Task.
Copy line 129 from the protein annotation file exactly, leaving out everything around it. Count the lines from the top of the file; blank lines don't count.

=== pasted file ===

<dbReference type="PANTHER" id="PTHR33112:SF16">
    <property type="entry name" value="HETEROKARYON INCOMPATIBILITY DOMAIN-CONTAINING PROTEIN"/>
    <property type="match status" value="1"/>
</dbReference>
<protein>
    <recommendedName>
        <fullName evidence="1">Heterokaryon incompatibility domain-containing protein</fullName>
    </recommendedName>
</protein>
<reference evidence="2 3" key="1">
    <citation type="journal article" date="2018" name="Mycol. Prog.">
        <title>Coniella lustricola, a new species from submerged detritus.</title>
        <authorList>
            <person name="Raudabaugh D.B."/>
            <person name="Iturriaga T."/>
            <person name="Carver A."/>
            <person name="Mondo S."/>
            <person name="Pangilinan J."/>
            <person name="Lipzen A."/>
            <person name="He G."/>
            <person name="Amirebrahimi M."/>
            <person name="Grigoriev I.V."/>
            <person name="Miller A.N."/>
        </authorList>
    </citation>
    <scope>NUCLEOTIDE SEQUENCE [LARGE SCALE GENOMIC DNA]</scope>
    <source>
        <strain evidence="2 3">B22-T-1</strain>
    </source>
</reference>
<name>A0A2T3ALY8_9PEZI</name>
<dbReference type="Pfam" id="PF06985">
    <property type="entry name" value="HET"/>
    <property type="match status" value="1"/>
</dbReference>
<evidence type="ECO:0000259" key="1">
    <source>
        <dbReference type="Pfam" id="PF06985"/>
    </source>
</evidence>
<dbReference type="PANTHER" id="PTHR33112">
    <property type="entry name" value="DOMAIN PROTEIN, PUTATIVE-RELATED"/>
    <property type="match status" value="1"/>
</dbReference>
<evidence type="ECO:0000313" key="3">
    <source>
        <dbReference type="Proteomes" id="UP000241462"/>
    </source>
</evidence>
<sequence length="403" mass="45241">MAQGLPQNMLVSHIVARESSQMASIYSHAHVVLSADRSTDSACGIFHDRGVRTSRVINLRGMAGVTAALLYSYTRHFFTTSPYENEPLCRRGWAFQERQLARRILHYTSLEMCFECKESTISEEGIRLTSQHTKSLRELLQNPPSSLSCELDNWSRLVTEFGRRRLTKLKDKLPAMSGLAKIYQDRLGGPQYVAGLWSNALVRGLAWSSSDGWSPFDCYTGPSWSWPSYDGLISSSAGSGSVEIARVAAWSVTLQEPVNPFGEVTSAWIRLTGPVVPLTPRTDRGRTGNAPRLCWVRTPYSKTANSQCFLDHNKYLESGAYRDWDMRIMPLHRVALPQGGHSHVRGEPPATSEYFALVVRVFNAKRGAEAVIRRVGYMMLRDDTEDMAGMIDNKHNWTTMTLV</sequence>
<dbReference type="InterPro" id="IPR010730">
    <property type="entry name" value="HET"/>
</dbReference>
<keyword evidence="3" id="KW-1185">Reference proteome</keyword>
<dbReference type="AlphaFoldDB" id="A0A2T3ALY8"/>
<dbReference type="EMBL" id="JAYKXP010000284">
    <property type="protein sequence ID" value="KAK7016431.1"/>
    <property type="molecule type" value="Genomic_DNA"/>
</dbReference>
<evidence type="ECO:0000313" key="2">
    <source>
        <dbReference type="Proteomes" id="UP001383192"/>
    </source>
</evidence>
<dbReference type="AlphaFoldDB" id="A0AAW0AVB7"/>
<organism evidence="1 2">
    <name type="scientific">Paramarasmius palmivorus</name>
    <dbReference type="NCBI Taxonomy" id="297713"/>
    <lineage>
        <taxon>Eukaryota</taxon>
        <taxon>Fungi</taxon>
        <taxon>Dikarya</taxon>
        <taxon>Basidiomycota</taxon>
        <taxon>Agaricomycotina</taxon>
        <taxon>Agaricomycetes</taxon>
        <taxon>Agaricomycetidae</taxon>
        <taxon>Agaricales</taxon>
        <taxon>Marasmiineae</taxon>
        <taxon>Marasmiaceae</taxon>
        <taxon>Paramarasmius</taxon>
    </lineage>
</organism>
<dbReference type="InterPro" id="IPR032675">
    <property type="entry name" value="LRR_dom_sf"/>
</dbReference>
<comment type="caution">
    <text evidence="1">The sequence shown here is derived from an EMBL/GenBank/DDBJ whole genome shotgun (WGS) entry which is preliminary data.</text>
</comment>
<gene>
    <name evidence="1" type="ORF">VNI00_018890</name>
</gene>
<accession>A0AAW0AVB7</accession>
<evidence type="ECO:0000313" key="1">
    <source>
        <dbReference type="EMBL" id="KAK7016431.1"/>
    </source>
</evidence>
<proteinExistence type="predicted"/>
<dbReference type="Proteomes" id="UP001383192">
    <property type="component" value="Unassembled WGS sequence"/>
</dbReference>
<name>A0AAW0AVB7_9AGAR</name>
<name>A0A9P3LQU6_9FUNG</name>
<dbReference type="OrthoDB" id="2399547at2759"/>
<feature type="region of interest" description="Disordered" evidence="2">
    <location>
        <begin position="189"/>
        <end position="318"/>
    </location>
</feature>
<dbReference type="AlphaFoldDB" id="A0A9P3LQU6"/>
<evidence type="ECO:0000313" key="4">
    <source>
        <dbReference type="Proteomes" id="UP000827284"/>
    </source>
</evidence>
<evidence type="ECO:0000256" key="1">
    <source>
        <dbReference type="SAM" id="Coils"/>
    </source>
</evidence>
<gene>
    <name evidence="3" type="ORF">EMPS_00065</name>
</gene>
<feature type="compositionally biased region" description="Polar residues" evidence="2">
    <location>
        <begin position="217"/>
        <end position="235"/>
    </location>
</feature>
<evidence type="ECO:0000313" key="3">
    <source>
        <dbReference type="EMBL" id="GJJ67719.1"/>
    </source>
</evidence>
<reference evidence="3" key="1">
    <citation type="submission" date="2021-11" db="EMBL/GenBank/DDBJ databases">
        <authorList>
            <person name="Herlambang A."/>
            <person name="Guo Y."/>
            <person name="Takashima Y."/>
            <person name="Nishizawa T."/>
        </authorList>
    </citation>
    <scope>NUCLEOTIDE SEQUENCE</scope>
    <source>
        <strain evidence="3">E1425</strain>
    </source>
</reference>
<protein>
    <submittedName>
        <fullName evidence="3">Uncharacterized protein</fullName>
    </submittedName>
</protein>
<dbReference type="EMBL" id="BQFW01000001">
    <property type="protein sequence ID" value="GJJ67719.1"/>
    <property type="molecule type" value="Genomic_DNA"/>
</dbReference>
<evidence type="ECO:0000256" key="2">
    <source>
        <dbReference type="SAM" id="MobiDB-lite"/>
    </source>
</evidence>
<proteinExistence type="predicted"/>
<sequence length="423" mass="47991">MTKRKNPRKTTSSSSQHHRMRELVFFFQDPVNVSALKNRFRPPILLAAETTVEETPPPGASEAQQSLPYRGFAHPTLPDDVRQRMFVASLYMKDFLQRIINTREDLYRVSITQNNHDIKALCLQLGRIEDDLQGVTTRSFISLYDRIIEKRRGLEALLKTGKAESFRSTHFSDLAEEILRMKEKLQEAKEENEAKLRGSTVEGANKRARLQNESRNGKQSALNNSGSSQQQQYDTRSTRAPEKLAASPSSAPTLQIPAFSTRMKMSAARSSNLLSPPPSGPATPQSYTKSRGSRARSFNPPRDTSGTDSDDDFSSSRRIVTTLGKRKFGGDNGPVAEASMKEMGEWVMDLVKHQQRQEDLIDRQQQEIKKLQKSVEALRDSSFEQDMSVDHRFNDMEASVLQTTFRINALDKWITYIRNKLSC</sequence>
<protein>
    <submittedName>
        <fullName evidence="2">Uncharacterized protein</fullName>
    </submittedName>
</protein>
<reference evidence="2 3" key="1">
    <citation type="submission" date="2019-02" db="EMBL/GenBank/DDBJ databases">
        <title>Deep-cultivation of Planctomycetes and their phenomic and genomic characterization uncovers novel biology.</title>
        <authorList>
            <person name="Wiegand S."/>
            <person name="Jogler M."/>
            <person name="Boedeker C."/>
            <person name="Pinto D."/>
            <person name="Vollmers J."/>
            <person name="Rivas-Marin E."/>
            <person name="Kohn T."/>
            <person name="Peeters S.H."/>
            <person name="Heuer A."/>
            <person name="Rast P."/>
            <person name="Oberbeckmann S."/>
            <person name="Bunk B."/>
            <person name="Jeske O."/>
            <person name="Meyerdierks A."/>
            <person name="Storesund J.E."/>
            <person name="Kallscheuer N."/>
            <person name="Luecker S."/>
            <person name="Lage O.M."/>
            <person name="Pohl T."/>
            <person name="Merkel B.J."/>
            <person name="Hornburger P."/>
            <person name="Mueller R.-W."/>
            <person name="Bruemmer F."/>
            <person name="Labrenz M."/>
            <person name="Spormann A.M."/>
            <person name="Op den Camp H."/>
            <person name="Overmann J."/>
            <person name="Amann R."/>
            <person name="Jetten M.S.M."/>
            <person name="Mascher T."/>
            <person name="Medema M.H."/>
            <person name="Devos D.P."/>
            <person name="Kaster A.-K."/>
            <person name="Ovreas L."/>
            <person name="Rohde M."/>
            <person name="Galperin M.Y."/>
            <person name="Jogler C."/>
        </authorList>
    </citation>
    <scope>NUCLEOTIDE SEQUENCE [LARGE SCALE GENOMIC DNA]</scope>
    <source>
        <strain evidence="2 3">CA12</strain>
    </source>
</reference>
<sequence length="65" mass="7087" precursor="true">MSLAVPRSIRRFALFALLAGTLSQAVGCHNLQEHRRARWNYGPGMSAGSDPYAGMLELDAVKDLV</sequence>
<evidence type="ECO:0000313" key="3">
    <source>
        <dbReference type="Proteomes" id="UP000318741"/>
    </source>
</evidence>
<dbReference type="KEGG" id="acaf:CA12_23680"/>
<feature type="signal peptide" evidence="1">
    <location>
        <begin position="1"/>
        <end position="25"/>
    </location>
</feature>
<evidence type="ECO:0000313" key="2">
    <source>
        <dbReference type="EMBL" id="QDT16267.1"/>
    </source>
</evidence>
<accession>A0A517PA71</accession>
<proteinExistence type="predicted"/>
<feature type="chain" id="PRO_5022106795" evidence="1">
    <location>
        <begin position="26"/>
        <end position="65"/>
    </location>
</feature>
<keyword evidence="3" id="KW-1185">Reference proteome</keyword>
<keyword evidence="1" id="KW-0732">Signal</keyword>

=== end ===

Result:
    </location>